Edit: And this isn't always. It's worse if we don't have an escape on a narrow trail passing dogs walking the other way.

Edited by Winnie2014
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  • 2 weeks later...

Just an update, I am concentrating on not reacting when we see another dog, giving them a wide berth but remaining calm. This has had a profound effect and Charlie is much calmer in these situations. Sometimes his tail wags and I wonder if this is a playful barking?

 

He Still reacts to dogs when they run up to him but that is a bit more normal I think. I had to laugh as an elderly gentleman let his Jack Russell run up to us telling us not to worry he wasn't aggressive, it wasn't our safety I was concerned for!

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Just an update, I am concentrating on not reacting when we see another dog, giving them a wide berth but remaining calm. This has had a profound effect and Charlie is much calmer in these situations. Sometimes his tail wags and I wonder if this is a playful barking?

He Still reacts to dogs when they run up to him but that is a bit more normal I think. I had to laugh as an elderly gentleman let his Jack Russell run up to us telling us not to worry he wasn't aggressive, it wasn't our safety I was concerned for!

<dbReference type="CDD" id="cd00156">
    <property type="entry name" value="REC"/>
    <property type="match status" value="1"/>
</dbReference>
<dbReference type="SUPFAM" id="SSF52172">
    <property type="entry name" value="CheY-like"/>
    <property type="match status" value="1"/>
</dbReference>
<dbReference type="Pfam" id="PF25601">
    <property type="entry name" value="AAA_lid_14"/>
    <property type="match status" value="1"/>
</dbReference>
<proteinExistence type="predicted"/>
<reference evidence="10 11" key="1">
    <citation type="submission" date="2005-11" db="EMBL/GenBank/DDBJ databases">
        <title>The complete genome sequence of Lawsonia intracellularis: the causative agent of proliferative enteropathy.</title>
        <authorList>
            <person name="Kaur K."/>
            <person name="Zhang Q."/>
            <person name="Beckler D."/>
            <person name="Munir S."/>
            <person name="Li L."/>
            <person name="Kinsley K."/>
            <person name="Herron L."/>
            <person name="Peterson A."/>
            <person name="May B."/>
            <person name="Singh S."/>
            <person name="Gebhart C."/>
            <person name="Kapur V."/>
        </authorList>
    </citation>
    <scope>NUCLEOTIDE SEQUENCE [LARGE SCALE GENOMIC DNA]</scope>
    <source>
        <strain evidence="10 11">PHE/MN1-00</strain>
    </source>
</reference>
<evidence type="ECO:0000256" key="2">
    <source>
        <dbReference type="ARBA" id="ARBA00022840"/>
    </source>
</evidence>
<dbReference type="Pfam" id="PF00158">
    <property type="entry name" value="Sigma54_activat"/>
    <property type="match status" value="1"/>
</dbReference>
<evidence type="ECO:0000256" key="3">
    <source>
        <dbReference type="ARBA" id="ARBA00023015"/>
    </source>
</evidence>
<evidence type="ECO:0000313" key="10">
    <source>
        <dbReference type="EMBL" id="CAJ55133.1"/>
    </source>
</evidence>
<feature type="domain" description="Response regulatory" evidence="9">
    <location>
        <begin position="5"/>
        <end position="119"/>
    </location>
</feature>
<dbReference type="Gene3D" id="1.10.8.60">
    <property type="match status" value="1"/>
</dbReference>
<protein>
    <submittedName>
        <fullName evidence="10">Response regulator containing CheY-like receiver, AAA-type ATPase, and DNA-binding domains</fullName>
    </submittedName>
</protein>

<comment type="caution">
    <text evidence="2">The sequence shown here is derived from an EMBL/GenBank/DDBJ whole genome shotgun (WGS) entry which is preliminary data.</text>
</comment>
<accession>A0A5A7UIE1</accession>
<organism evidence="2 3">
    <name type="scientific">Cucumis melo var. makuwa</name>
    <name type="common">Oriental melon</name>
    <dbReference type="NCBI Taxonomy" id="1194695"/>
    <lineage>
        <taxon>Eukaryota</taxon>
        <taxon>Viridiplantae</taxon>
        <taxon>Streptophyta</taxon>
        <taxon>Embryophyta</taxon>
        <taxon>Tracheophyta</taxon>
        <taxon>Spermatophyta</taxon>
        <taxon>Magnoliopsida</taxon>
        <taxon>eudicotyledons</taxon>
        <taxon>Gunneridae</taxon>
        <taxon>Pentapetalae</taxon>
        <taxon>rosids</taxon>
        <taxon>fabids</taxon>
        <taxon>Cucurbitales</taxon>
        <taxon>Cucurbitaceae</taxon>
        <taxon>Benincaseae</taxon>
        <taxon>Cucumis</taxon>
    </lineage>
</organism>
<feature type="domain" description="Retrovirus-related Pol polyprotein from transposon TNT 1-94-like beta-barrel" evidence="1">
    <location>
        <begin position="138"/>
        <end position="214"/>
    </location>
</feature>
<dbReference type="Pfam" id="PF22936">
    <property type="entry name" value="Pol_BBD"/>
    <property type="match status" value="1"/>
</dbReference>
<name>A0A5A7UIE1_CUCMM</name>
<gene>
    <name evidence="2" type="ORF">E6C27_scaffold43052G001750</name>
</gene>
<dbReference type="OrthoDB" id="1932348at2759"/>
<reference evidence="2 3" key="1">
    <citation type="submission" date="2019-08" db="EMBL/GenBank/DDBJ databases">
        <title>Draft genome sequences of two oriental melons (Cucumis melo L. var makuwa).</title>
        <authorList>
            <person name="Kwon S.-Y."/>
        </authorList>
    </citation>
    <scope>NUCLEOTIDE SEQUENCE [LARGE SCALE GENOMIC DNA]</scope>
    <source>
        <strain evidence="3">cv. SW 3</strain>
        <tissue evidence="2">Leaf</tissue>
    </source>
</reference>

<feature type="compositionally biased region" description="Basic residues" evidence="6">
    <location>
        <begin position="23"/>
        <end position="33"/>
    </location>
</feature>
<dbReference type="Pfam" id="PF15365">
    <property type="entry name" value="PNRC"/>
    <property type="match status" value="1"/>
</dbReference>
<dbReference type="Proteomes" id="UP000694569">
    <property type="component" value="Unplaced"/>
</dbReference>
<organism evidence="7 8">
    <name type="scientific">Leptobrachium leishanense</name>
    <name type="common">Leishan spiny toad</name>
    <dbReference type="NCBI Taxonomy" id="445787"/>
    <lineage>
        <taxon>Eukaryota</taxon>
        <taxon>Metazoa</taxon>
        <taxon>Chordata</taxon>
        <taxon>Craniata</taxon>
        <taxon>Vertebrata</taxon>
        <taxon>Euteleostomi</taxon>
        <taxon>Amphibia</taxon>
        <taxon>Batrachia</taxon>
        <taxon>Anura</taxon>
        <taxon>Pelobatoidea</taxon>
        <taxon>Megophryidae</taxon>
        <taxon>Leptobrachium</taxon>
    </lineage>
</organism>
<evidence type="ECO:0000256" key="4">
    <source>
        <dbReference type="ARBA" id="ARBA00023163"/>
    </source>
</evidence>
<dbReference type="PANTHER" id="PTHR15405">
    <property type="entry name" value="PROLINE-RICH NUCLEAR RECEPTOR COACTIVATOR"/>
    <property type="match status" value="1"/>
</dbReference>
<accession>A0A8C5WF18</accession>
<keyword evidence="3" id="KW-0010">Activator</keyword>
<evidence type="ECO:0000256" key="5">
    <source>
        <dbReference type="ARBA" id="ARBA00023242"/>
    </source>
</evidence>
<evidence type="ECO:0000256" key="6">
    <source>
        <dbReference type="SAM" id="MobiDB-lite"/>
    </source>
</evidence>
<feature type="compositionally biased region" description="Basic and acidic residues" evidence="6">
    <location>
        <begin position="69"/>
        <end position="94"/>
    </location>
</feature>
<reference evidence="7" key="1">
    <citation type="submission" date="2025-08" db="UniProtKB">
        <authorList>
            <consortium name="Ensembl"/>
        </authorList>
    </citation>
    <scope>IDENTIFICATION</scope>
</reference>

He maybe feels better because you have a plan now, and are keeping him at a distance he is more happy with at the moment.

 

I would disagree with the idea that you don't get reactive greyhounds fresh off the track, because I've had a few that were. My old boy Oscar was reactive from the first walk, which i wasn't expecting. Other foster dogs have been straight off reactive either to small dogs or to any size dogs running near them. Being uneasy yourself doesn't help, but it's not necessarily the primary cause of the reactivity.

 

Most greyhounds hsve never seen other breeds, let alone socialised, nor walked in a park, or learnt 'how to be a pet' manners and skills that other dogs learn as puppies. it's a whole new world . Many adapt really quickly but others need more time .

 

The loose dogs running into his face was a big problem for me and my Oscar too and definitely made him worse. He was like a magnet for badly behaved dogs!! At the risk of becoming unpopular with other dog walkers , try your level best to avoid these rude dogs. That may be by calmly taking another route, avoiding parks where ill trained loose dogs are the norm and if you see one making a beeline be prepared to whisk your dog behind you and face off the loose dog by shouting at it if necessary. I stopped a mastiff in its tracks once that was rushing my ancient, frail greyhound, snarling by doing this...i later saw the mastiff walked on lead and muzzled so i guess it went for someone's dog later on.

 

This approach is more difficult to do with dogs who are non aggressive but their rushing over is seen as a threatening act by your dog, so you need to get rid of them somehow, before they reach your dog and make him freak out. If you can do this, he will trust you to lookafter him. But you do need to the whole time act calm, confident and assertive, not scared or panicky, or it won't work.

Edited by Amber